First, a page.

Talent Acquisition: an Ever Bigger Challenge for the Indian Online Gaming Industry

iGaming Sector is Booming and Creating Jobs on a Large Scale, but That Could be Problematic

Post-Covid economy might speak of difficult times for many industries calling for expenditure cuts, laying off staff and all kinds of survival measures, but the online gaming sector is not one of them, neither globally, nor in India. As iGaming is experiencing an unprecedented boom and becoming a major job creator, this industry is being faced by a whole different set of problems flagshipped by a massive talent crunch.

The rising penetration of affordable smartphones with powerful specs and cheap mobile data plans in India, together with the lockdowns and the social distancing measures brought by the pandemic, worked to change the perceptions towards online gaming and greatly expand the sector’s user base. Choosing to play roulette online or any other game is now regarded as a mainstream entertainment and socializing activity.

According to data from EY and the All India Gaming Federation (AIGF), the country’s online gaming sector has been growing at an average rate of 17.3 percent per year and its market size has expanded from $543 million in 2016 to $1.03 billion in 2020. And that’s not all, as the value of this booming industry is projected to grow further to $2 billion by 2023.

This translates into some 400 gaming companies and startups constantly on the lookout to hire new talent, but the problem is; where to find it?

The Rising Demand for Fresh Talent

The rapid growth of the Indian online gaming sector is forcing companies to expand operations in order to not miss out on market share potential and get smashed by the competition. This creates a rising demand for fresh talent with relevant experience in game logic and graphic design, including game developers and designers, front- and back-end engineers, 3D and character animation artists, product managers and more.

“Evolution is happening on the technology side which is throwing up demand for fresh talent, particularly in the areas of live editing, production and post-production. With more than 200-300 game development companies now in India, the demand for the right talent will only shoot further,” says AIGF CEO Roland Landers.

Hiring Locally or Abroad, Still Problematic

Looking to produce an andar bahar online title or a game with features from Indian culture, a game studio would naturally prefer to procure local talent, but that could be a problem, because there simply are not enough people with the needed skills available. Thus, many studios turn their eyes abroad to staff their specialized teams, but that comes at a price.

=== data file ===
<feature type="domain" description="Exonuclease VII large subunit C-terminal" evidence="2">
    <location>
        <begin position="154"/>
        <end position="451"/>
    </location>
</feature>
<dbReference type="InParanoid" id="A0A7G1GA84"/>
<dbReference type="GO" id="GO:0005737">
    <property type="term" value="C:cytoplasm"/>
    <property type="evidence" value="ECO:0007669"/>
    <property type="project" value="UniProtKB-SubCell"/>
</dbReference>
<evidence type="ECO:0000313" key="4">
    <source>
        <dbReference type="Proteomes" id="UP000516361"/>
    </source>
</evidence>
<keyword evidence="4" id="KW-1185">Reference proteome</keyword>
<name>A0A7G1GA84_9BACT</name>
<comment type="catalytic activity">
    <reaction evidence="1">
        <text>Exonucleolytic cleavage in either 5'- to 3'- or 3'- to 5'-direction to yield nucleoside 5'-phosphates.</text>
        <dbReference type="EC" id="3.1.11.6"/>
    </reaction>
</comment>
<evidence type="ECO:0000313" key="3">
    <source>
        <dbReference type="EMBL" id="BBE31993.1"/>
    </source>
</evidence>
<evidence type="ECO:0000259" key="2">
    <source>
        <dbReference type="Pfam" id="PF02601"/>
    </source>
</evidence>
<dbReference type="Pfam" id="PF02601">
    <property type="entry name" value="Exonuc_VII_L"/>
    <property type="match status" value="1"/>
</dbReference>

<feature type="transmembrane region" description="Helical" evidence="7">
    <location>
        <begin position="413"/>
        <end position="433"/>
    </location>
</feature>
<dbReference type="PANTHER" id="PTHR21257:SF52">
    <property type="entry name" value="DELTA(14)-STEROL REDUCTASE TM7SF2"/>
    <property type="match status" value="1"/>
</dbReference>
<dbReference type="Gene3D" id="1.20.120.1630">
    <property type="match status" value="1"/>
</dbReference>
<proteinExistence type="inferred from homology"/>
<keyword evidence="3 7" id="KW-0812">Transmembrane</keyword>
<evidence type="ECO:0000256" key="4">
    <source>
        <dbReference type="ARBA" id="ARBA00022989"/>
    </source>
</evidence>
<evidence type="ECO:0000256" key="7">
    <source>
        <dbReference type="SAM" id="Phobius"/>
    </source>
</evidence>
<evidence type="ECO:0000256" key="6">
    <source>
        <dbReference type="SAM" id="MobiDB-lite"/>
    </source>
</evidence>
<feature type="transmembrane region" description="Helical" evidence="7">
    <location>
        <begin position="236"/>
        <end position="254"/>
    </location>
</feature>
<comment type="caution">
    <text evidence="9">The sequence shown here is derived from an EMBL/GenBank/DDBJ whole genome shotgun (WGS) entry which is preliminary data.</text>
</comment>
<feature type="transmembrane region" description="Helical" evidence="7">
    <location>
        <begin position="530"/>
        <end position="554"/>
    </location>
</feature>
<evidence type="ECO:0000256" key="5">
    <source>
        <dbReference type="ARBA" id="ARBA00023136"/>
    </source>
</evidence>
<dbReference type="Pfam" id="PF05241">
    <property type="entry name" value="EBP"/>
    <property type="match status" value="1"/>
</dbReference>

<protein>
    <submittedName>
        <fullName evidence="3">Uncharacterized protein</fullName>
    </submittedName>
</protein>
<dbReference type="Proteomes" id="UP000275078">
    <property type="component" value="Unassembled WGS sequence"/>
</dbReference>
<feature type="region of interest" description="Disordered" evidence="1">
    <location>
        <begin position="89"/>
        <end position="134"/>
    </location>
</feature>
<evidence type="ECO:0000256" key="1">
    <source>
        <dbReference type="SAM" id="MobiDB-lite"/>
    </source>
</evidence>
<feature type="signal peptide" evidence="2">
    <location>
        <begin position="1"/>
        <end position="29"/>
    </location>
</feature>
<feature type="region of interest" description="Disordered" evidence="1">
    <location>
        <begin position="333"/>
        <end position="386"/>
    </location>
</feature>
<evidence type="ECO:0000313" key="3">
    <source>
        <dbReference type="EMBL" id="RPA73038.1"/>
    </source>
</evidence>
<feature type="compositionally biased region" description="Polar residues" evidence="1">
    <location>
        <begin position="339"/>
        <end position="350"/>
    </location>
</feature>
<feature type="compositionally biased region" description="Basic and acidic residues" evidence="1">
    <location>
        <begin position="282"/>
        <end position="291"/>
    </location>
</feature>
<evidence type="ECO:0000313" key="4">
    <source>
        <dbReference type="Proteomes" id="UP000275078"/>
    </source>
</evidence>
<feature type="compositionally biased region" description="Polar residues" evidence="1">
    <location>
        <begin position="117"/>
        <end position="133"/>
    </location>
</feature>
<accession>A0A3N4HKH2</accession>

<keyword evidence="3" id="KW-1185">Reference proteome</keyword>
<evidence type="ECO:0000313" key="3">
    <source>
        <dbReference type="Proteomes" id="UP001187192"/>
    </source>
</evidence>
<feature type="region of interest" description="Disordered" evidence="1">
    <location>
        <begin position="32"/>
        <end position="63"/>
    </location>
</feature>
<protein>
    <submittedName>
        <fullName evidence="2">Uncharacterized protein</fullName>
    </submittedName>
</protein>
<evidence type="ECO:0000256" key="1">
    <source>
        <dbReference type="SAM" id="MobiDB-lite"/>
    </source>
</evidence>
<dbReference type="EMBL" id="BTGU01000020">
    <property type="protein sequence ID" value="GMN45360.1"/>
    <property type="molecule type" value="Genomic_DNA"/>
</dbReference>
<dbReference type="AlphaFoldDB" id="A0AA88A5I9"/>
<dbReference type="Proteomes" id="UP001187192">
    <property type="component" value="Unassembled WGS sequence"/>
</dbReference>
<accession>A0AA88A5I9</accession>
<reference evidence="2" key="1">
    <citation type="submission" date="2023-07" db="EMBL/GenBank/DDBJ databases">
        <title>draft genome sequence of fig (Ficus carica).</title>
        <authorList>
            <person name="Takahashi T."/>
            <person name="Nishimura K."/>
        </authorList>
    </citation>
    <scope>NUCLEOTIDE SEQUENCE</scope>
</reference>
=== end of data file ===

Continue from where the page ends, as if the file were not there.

“India’s gaming industry is still in its early stages with most of the action happening in the last four-five years. So, there is a very limited pool of senior gaming talent,” says Tamasha.live co-founder Saurabh Gupta.

According to many industry stakeholders, jobs in the gaming sector pay as much as their IT industry equivalents, but that claim might be doubtful, turning remuneration into another hurdle for talent acquisition in India.

“Apart from developers in the gaming industry, other skills such as level design, 3D character modeling, etc. do not attract great remuneration. So, not many choose to take up that work,” says Murali Reddy, co-founder and COO of Bullieverse.

A lot of gaming companies headhunt talent across the world, in Eastern European or Southeast Asian countries. Even if a studio’s junior positions are held by natives, foreigners sometimes remain the only possibility for more specific or senior jobs.

Decentralized work-from-anywhere company structures make that possible, but getting talent from abroad can cost up to 20 to 70 percent more. At the same time, “the most important thing about working with local talent is easy communication,” Saurabh Gupta says.

Educational Institutions are Rarely Ready to Help

India currently has about 15,000 game developers on the background of six million software developers, a huge discrepancy considering the rate of growth and the scale of the country’s gaming sector. One of the reasons for this is hiding in the fact that government-owned universities are not offering any courses in game design or development.

Some private educational institutions including Chennai’s ICAT Design and Media College, Mumbai’s Maya Academy of Advanced Cinematics, Bengaluru’s Zee Institute of Creative Arts, and the Arena Animation centers provide such short courses. Certain edtechs have also joined, offering training that can be helpful for a career in the online gaming industry, but that’s obviously not enough.

Regulatory Uncertainty Makes Things Even More Difficult

Another reason that may deter young Indians from choosing a career in gaming is the regulatory uncertainty faced by the sector that can make such a vocation pursuit not a secure and viable option. The country’s legal space related to gaming is patchy, inconsistent, often ambiguous and confusing, and state blanket bans on gaming are not an exception.

Even the new national Online Gaming (Regulation) Bill, which was introduced in parliament this April and may never reach adoption, is far from clear and comprehensive and is dotted by a number of pitfalls. It seems the Bill has been drawn up with no actual understanding of the industry and no consultations with experts.

For example, the proposed act attempts to melt all gaming genres in one and the same pot, making no differentiation between real money gaming and casual gaming that involves some real money elements.

“In short, an online casino shouldn’t be regulated in the same way as, for example, a gaming platform offering a first-person shooter game with optional real money features. These games are widely different, and trying to fit them under one umbrella is a recipe for disaster,” says Felicia Wijkander, Editor in Chief at ENV Media.